Are you saving for a home? Putting money away for a dream vacation? Maybe you want to get ahead of the holiday season or prepare for upcoming wedding expenses. To keep your specific goals aligned—and to track your progress in each—you might consider opening multiple savings accounts.
How many savings accounts can I open?
The short answer is: as many as you want. There isn’t a limit on how many accounts you can have. You may find it easier to track your progress toward specific goals if you have a separate savings account dedicated to each one. This way, you could take a quick look at the balance in your vacation account, for example, without having to subtract an upcoming house payment or your emergency savings balance to check your progress.
Savings accounts are easy to open and access
Savings accounts are generally easy to open and there’s no disadvantage to having multiple savings accounts as long as you are mindful of the limits on Federal Deposit Insurance Corporation (FDIC) insurance protection in one bank. Moreover, online savings accounts can be opened from just about anywhere and you have the added convenience of 24/7 access to your funds. So, it’s easy to have separate accounts set up to save for a wedding, the holidays, and that dream vacation.
Savings accounts help you plan and track your savings goals
When you have specific accounts dedicated to specific goals, it’s easier to see your progress toward each at a glance. This strategy also might make it easier to plan ahead for other types of future costs. Let’s say your homeowner’s insurance is $900 annually. If you divide that amount by 12, you get $75; so you know if you deposit $75 into the dedicated savings account each month, you’ll have enough for the premium when it comes due. There are a variety of ways you can make your savings accounts work for you once you identify your needs and goals.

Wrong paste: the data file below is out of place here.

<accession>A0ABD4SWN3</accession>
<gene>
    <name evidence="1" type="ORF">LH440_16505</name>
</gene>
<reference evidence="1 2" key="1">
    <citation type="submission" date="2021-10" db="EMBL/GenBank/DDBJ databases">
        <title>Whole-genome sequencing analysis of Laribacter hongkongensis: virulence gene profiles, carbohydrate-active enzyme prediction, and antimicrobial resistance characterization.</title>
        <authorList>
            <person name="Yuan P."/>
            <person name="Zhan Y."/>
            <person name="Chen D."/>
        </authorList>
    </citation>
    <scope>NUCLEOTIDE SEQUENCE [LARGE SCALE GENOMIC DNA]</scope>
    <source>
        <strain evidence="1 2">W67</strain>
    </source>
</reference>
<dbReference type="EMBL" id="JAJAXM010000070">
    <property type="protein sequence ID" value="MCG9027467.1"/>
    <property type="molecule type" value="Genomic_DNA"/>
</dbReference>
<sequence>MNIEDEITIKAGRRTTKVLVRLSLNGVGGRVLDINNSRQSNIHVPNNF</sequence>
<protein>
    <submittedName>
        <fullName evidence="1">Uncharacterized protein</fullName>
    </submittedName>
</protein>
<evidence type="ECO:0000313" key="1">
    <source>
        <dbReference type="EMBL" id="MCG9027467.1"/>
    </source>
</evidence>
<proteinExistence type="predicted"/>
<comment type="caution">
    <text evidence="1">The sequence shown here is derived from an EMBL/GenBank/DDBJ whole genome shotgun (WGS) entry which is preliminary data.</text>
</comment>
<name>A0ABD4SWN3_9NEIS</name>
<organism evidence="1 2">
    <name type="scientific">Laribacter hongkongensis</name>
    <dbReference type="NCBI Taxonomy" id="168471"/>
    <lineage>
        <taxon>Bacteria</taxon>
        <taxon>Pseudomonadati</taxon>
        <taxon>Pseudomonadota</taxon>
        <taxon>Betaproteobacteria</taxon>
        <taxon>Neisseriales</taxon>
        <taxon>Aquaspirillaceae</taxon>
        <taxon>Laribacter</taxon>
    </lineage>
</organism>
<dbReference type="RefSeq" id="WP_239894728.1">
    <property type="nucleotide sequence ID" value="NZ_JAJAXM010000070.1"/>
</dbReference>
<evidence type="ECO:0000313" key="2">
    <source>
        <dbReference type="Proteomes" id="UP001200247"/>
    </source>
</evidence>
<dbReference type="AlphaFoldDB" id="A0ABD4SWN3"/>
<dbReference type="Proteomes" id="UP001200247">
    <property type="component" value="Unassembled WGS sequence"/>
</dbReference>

Earn interest and peace of mind
Of course, one of the reasons to put your money into a savings account is to allow it to earn interest while you save. With that in mind, consider that online banks tend to pay higher interest rates on savings accounts than those offered by traditional banks. But whether you open a traditional savings account at a brick-and-mortar bank, an online savings account—or both—at FDIC-member banks your deposits are insured by the FDIC up to the maximum amount allowed by law.
When you’re ready to set a multiple account savings strategy into motion, you’ll want to do some research to find the best savings account for you. Be sure to compare minimum balance requirements and fees, along with interest rates and customer service reviews. You also may want to check out this savings calculator to get a sense of your potential earnings and see how different banks stack up.
Last Edited: November 27, 2017